An instrument of fear
Duke Tufty, Unity Temple on the Plaza, Kansas City, Mo.: Since the beginning of organized religion, there has been some conception of hell.
The descriptions of hell put forth are full of graphic and tortuous imagery. They describe pain beyond comprehension using concrete images such as burning fire, boiling water and bitter cold. Elaborate stories have been told, describing those condemned to hell as being burned, eaten alive, plunged into a pit full of worms or thrown in the path of maddened elephants and trampled.
What kind of a God would do that? The same God that created the beauty of the earth and everything on it?
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The stories about hell have been spun for thousands of years. They are many and varied, but all the stories have one common element, one deeply pre-meditated objective: to instill fear in people so as to control them and get them to obey.
I don’t believe there is a hell of any sort, anywhere. I don’t believe there is a little red man with horns and a pitchfork somewhere in the middle of the earth who tortures people. I do believe the concept of hell is a man-made fabrication that has risen out of an insatiable desire for power and greed. I do believe God is a loving, nurturing and forgiving deity that has only our best interest at heart.
God is the spirit within you. Wherever you are, God is.
A grave consequence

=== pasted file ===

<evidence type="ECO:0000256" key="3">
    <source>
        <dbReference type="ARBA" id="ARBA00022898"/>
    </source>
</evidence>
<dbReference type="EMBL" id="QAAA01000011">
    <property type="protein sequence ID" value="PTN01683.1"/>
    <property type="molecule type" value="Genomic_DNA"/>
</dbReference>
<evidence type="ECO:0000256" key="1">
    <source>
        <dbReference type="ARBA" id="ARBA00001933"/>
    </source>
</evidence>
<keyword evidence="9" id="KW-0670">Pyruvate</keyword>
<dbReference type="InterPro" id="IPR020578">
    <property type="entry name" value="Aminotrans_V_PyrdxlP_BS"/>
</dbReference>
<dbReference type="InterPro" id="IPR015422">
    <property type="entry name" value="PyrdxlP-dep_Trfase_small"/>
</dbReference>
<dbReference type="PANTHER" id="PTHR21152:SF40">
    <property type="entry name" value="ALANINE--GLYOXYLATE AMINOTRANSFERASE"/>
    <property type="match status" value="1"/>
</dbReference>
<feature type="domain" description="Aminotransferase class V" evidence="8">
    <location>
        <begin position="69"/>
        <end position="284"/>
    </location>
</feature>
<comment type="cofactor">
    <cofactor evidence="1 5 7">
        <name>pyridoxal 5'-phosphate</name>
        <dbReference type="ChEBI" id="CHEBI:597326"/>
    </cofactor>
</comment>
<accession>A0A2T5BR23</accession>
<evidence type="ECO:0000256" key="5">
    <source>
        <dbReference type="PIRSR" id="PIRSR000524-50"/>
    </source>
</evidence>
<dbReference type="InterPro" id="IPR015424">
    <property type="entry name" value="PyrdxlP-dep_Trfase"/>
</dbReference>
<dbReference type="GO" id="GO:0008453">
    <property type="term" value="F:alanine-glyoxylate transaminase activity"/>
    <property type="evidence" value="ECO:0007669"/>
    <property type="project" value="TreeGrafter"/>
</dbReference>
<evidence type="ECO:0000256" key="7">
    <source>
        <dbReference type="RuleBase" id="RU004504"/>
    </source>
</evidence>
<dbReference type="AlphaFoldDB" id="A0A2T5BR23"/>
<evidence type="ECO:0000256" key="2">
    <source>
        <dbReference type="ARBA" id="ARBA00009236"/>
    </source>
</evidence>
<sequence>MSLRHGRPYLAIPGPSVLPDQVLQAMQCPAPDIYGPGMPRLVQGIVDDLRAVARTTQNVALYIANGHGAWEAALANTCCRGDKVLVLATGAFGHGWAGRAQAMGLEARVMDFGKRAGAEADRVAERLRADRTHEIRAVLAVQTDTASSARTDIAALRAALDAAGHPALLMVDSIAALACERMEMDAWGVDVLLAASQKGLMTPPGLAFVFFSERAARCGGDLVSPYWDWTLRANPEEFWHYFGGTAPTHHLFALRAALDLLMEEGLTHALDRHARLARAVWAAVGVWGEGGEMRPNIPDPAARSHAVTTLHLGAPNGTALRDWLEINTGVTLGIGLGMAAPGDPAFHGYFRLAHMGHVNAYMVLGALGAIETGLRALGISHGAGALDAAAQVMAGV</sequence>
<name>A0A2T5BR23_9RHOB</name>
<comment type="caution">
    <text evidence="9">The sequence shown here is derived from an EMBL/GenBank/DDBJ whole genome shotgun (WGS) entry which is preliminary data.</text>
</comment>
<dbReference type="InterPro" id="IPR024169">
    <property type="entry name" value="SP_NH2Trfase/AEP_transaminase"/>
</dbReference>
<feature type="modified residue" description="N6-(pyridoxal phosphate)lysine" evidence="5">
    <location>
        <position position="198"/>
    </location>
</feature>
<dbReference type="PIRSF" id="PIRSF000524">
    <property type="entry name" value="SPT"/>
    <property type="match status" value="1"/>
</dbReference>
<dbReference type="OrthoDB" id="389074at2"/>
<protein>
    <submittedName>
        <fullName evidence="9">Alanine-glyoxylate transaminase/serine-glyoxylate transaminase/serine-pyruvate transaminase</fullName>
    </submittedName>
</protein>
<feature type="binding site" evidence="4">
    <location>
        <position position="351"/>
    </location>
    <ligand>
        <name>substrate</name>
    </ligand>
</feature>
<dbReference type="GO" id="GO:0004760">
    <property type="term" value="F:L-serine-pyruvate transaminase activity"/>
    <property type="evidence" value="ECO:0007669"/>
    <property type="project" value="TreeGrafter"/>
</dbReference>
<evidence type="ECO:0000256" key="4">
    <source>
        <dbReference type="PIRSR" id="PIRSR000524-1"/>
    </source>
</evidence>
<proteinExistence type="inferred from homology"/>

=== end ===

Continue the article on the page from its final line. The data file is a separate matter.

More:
The Rev. Pat Rush, Visitation Catholic Church, Kansas City: It is true that if I speed through a school zone, I may get a traffic ticket, that if I commit fraud, I may go to prison, and that if someone cheats on his wife, she may divorce him.
It is true that choices have consequences, and bad choices generally have negative consequences. Such consequences are generally in place to protect the common good or something else considered sacred. Their intent is to educate and influence us to make constructive and positive choices instead of the opposite. However, we are still free to choose to damage the common good and to destroy things sacred, as is obvious from what goes on in our society and world.
Usually, grave consequences like imprisonment or divorce are not the result of one isolated bad choice. Rather, they are the result of multiple bad choices that, over the course of time, become increasingly damaging.
Earlier bad choices may be freer, while later ones may become less free as they develop into character traits or addictions. At that point, the free decision not to seek help is quite serious and will probably result in grave consequences.
Hell is the ultimate grave consequence. It is the result of multiple free and increasingly serious choices that gravely destroy the sacred and the common good and thus separate us everlastingly from the sacred and good God.